Should you borrow from your RRSP to pay down debt?
If you feel overwhelmed with debt but have a basket of riches in your RRSP, you need to think carefully before tapping into your retirement money to pay off debts.
Financial experts warn that dipping into your RRSP is a costly way to reduce your debt load and one that will have a negative impact on your long-term retirement goals.
It's a last resort strategy, says Colin Montgomery,
a financial adviser at Edward Jones, in Regina, and it should only
be used if you're facing bankruptcy or the loss of your home and
have exhausted all other avenues, such as negotiating a suitable
payment plan with creditors or refinancing your existing debt.
He says an RRSP shouldn't be viewed as a bank account ready to be accessed at a moment's notice. Employees wouldn't ask their boss for an advance on their pension to pay down their debt, he says, and the same thinking should apply to an RRSP.
"We tell everybody to treat their RRSP like a pension," says Montgomery. "The money is tied up for retirement, and that's what it should be used for."
Only two ways to borrow from RRSP
There are a couple of instances when you can borrow from your RRSP with minimal pain, but paying down debt isn't one of them.
For example, new homebuyers can borrow from an RRSP for a down payment, but they must pay it back within a certain time frame or face penalties. If you want to go back to school, you can also withdraw funds without penalties but must also pay them back.
In most other instances, when you remove money from your RRSP, it's treated as income. So, taxes become payable on it, and you lose the both the contribution room and the tax-free growth benefits those contributions generate.
Tania Slade, regional manager with BMO Mutual Funds, in Toronto, says it's the initial tax hit that makes withdrawals so unappealing. She says someone who earns $40,000 a year who wants to withdraw $30,000 from an RRSP would pay approximately $9,000 in tax, leaving him with only $21,000 to spend.
At a six percent return, that $30,000 would grow to $72,000 over 15 years, which could account for two years of living expenses in retirement.
You'll also need to replace that money. Assuming you take no more than 15 years to repay the borrowed funds, you could pay an extra $24,000 on top of the $30,000 simply to catch up to where you would have been if you had not removed the money. "That's huge," she says.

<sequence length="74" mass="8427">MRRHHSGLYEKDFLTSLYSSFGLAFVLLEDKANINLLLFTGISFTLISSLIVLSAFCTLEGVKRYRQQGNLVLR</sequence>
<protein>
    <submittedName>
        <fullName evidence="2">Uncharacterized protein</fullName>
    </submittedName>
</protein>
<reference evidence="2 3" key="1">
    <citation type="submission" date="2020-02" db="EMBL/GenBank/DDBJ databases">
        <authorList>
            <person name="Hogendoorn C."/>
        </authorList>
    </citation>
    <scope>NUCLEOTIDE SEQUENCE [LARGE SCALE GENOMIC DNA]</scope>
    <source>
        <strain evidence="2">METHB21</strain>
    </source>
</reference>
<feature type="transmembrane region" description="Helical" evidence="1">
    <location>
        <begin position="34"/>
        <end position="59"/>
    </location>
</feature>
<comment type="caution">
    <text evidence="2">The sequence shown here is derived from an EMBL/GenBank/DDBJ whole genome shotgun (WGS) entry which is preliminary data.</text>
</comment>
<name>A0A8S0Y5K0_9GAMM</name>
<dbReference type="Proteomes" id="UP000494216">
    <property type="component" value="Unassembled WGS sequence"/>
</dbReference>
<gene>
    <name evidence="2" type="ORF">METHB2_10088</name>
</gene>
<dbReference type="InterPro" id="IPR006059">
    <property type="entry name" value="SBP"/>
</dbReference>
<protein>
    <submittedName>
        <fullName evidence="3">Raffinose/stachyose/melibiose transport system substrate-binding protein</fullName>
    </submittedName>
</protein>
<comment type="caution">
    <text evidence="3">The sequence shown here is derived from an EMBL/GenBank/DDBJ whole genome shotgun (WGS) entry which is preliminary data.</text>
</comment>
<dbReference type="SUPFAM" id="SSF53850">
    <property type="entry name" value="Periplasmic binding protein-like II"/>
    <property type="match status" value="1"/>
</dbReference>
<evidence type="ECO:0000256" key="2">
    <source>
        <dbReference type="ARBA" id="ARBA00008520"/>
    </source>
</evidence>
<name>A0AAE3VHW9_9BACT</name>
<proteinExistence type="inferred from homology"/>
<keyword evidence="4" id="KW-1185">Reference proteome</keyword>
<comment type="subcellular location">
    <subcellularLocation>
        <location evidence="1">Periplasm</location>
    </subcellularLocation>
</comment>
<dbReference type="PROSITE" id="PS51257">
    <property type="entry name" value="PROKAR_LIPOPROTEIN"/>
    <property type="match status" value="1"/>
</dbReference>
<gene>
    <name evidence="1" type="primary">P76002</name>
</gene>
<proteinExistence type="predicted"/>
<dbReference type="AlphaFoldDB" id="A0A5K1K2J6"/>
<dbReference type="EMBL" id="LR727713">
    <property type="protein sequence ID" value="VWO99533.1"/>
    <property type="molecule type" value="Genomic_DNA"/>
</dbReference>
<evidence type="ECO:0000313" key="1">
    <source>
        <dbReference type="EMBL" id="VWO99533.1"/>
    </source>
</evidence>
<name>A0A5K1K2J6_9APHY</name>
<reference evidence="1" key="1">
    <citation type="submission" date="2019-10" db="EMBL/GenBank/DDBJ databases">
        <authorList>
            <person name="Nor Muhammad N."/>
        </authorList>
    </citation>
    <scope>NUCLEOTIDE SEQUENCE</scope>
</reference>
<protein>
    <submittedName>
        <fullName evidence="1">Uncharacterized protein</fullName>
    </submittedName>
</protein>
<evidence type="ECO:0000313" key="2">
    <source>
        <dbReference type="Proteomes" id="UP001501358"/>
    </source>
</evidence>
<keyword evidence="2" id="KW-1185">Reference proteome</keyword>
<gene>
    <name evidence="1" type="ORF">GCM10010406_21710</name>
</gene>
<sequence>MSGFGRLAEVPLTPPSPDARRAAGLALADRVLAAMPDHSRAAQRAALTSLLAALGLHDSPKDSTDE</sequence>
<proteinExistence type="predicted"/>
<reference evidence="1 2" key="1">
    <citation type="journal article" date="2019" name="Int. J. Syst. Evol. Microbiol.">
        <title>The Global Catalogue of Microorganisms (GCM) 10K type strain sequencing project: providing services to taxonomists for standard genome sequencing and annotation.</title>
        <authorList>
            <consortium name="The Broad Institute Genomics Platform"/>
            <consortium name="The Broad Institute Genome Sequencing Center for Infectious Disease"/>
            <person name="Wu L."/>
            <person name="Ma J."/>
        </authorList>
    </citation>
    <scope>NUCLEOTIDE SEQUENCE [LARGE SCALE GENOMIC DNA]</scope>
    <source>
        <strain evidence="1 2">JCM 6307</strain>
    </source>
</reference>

Adrian Mastracci, a fee-only investment adviser with
KCM Wealth Management, in Vancouver, says "the medicine tastes awful"
when taking money out of your RRSP to pay debt. "You can't put the
money back in. Every dollar you pull out is taxable," he says. If
you take money out, the contribution room is lost forever, and that
can make it hard to catch up later.
He says if you take it out in small increments, you can temporarily defer the tax pain, since withdrawals of less than $5,000 generate a 10 percent withholding tax. But at tax time, you will have to account for that income and come up with the money.
Address the root problem
Slade says another problem with tapping your RRSP is that it doesn't address the root problem that got you into debt in the first place. If your spending habits don't change, she says, taking money from your RRSP "is a short-term solution. You're going to wind up in trouble again."
So, what should you do? Slade suggests working with a professional financial adviser or credit counsellor to go over your situation and look at how you spend your disposable income.
One thing she looks at is mortgage payments. If you have an accelerated mortgage and are paying it faster than required, there might be some wiggle room to free up cash flow for your debts.
Mastracci adds it might also mean taking a consolidating loan and cutting up credit cards "Lending institutions have so many ways of lending you money these days, I am sure they can find you ways to lend money that are better than what you're doing right now."
Montgomery agrees that refinancing is the best option to pursue before you admit defeat and take money from your RRSP. It could be as simple as asking a credit card company for a better rate or switching to a cheaper card. For a $50 annual fee, you can see your rate drop from 18 to 12 percent. For current rates on low-rate credit cards, check out Bankrate.ca's credit card rate homepage.
"The best thing to do is talk to somebody who can run scenarios both ways for you to find out in the long run what's best," says Montgomery. "Try not to make those decisions based on the emotion that you would just like to be out of debt and not consider the impact five to 10 years down the road."
If you've exhausted those options and still stand to lose your home or go into bankruptcy, then you can consider using your retirement savings, but not before. "If you're in dire straits, then yeah, you've got to tap into your RRSP," says Slade.
Jim Middlemiss is a freelance
writer and lawyer based in Toronto. He's a frequent contributor to the National
Post, Investment Executive and Wall Street & Technology.